No, I don't mean how long it will continue to work - goodness, if you treat a flash right you can get decades out of it. Exercise it regularly and don't drop it off a cliff...
I mean... how does the performance of the new Fujifilm EF X-500 stack up in a working situation - where you have to use it to satisfy the client...rather than your desire to fiddle with new gear. Let's go out on different jobs:
1. The Event.
The party, ball, graduation, awards ceremony, etc. The grip and grin, speeches at 8:00, 2000-shot corporate gig where you stay sober and everyone else doesn't. The you-get-paid-if-anyone-buys-a-picture job.
Well, you are going to need to shoot those 2000 shots consistently - well-exposed if you can, but at least all the same. The last thing in the world that you want to do is sit there pushing sliders on a computer later. If they are going to be similar poses and groups you can probably trust the TTL to give you a good run off the faces and clothing - formal males suits are going to have similar reflectance and even the ball gowns tend to be alike. If you are going to do the Mardi Gras resign yourself to having the exposure system overwhelmed every now and then.
The TTL can be skewed, however, if needed...say a situation with high-reflectance stage costumes in a great many of the shots. Dive into the page button and then the +/_ exposure compensation button. twist the control wheel for up to 5 stops plus or minus output. This is vastly better than the Fujifilm EF-42 flash that only allowed + or - 1.5 stops. The fact that the X-500 does in in one dial turn vs the the 8 button presses and 20 seconds waiting time of the older flash is really significant.
Likewise the recycling time - I count 2.5 seconds on fresh batteries from a full manual dump to recharged. The EF-42 could barely manage in 6-8 seconds. Some events are very much run and gun and if your flash is not ready almost instantly for a follow-up shot, you either have to talk like a parrot to keep the subjects still for that 8 seconds or lose them entirely.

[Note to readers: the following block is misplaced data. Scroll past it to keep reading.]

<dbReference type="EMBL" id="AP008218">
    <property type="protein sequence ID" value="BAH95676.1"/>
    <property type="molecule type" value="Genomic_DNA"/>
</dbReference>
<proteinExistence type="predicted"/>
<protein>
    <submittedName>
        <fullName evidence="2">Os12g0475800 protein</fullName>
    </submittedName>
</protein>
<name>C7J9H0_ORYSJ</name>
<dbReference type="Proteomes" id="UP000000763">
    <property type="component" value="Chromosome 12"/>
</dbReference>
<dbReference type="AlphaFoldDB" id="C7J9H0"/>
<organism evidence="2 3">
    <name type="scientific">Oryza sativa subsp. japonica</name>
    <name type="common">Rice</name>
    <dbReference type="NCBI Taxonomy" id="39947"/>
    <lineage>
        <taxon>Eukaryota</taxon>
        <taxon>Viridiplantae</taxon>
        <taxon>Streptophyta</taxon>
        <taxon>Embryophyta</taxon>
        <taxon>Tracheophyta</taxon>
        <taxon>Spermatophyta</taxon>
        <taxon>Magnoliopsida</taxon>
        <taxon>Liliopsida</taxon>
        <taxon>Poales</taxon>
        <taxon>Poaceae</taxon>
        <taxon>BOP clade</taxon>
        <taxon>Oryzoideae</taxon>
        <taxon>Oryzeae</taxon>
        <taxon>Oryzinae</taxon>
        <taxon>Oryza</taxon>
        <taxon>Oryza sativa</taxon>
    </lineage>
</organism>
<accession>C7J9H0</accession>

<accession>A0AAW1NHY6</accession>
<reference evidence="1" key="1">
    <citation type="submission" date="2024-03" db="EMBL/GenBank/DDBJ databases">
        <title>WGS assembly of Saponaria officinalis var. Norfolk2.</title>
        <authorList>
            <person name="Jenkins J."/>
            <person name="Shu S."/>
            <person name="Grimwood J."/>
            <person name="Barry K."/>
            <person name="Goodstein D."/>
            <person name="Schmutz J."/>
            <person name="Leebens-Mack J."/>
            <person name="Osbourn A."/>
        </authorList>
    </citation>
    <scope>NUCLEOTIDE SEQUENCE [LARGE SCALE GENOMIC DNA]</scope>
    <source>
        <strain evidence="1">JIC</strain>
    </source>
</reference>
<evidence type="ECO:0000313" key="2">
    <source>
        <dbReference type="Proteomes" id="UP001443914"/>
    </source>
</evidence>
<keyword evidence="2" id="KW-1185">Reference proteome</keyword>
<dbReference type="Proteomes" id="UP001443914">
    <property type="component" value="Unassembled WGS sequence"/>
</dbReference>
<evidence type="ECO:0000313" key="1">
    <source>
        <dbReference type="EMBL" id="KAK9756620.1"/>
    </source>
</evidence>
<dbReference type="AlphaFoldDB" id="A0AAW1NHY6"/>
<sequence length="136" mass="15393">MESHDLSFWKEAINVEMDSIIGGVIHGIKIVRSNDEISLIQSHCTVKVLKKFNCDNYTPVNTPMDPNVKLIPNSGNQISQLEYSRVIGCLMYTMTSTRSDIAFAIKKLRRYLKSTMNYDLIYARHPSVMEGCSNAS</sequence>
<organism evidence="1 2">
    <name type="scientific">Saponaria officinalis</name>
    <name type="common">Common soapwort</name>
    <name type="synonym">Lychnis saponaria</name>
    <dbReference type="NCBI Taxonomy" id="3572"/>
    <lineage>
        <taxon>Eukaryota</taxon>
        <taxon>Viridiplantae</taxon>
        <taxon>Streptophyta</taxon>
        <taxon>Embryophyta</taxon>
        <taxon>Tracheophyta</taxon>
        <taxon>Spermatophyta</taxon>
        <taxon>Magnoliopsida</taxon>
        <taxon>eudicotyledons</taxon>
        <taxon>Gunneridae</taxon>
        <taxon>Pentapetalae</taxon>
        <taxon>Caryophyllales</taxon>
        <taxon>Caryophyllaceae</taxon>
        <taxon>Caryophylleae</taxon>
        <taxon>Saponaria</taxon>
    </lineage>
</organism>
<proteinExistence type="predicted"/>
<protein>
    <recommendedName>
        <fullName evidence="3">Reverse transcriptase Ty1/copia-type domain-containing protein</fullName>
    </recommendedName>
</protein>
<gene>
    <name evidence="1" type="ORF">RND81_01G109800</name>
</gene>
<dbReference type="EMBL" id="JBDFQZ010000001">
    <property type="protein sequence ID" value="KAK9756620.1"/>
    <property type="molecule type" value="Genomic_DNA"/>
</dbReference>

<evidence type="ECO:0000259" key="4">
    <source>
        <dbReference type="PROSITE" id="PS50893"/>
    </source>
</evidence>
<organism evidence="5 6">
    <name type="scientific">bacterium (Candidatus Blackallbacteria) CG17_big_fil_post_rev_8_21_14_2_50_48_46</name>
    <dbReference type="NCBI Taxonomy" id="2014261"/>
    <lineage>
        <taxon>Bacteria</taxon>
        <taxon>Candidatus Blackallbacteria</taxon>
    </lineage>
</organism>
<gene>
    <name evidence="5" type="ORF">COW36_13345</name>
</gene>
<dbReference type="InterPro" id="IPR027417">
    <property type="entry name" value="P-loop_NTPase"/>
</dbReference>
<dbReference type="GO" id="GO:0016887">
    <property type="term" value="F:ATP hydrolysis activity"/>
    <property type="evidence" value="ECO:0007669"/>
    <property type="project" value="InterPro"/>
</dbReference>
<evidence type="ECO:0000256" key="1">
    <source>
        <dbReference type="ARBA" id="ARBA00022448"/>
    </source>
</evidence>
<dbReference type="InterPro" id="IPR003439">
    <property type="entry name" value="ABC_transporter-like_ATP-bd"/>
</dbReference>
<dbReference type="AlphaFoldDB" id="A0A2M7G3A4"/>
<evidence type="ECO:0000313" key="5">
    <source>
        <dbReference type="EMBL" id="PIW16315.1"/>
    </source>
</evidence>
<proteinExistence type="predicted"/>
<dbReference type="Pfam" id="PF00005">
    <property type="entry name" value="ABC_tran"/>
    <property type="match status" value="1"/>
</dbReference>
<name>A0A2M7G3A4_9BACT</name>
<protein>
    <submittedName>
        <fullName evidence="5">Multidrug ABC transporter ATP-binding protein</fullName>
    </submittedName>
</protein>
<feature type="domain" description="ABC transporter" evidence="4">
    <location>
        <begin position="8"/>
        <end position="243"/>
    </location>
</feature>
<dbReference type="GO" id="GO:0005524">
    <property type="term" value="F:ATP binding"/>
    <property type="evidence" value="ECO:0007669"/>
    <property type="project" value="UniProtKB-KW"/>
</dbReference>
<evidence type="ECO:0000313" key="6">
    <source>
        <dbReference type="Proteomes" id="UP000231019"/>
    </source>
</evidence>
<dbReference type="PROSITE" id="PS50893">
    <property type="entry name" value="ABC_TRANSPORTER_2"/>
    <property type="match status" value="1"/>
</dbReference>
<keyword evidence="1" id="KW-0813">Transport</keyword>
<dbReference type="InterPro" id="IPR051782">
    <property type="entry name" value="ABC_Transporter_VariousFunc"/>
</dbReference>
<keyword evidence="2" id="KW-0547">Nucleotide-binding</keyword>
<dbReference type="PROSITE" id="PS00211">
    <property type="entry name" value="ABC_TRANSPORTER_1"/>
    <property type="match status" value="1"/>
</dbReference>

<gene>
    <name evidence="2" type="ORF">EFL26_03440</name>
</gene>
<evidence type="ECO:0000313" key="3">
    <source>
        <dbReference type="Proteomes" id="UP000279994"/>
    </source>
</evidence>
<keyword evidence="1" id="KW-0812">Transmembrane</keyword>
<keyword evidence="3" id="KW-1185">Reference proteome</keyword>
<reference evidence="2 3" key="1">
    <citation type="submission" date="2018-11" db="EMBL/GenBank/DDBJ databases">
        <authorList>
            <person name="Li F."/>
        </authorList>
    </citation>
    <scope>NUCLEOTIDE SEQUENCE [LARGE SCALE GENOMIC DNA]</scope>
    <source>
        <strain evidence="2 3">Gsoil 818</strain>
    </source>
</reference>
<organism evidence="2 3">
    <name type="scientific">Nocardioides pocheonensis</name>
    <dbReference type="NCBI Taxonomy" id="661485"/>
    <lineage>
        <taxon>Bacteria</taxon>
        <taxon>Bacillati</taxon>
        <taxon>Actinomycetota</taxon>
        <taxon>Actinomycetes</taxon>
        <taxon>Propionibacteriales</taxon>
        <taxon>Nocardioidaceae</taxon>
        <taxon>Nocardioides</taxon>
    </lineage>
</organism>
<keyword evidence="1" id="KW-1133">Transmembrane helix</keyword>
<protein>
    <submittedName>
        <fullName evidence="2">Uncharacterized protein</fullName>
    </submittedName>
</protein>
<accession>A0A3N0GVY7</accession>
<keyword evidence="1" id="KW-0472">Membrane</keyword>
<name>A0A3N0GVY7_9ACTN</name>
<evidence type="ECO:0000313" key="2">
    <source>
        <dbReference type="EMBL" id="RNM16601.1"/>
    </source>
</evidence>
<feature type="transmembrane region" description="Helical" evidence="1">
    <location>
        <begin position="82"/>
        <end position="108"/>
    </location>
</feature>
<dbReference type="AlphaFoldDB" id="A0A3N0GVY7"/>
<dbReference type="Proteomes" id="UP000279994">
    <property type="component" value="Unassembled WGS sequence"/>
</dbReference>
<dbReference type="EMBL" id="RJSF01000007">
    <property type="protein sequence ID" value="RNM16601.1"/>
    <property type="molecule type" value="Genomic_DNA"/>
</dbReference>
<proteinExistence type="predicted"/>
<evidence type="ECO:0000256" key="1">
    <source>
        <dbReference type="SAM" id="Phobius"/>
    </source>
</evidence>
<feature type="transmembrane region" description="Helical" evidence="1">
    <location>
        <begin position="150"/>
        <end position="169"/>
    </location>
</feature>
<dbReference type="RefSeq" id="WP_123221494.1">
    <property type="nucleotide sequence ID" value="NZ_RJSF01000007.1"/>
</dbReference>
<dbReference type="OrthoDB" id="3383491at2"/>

2. The Wedding.
This is like a corporate event but with a CEO in a white dress ready to explode if anything goes awry. You can multiply the pressure as much as you like - pressure to shoot far too many pictures, to be everywhere at the same time, and to do things as fast as possible. Plus the pressure to have multiple sets of equipment ready to go at a moment's notice. In that respect the new flash is a bit more expensive than the old one, but weddings are not the time to skimp.
Will you get a chance to use the multiple flash capability of the X-500? You have three groups at your disposal from the main X-500 control panel - they can be manual, TTL, or a percentage TTL that you can alter as you go on. The big group, the bridal waltz, the speeches, the formals - they all lend themselves to the studio-lighting approach of multiple groups.
As a wedding pro you will have also worked out how flash modifiers and stands can be used in these situations. You do get a flash foot with the EF X-500, of course, but you need to match it to some suitable stands. You also need an assistant, but then you knew that after your first wedding...
3. The Grande Portraite.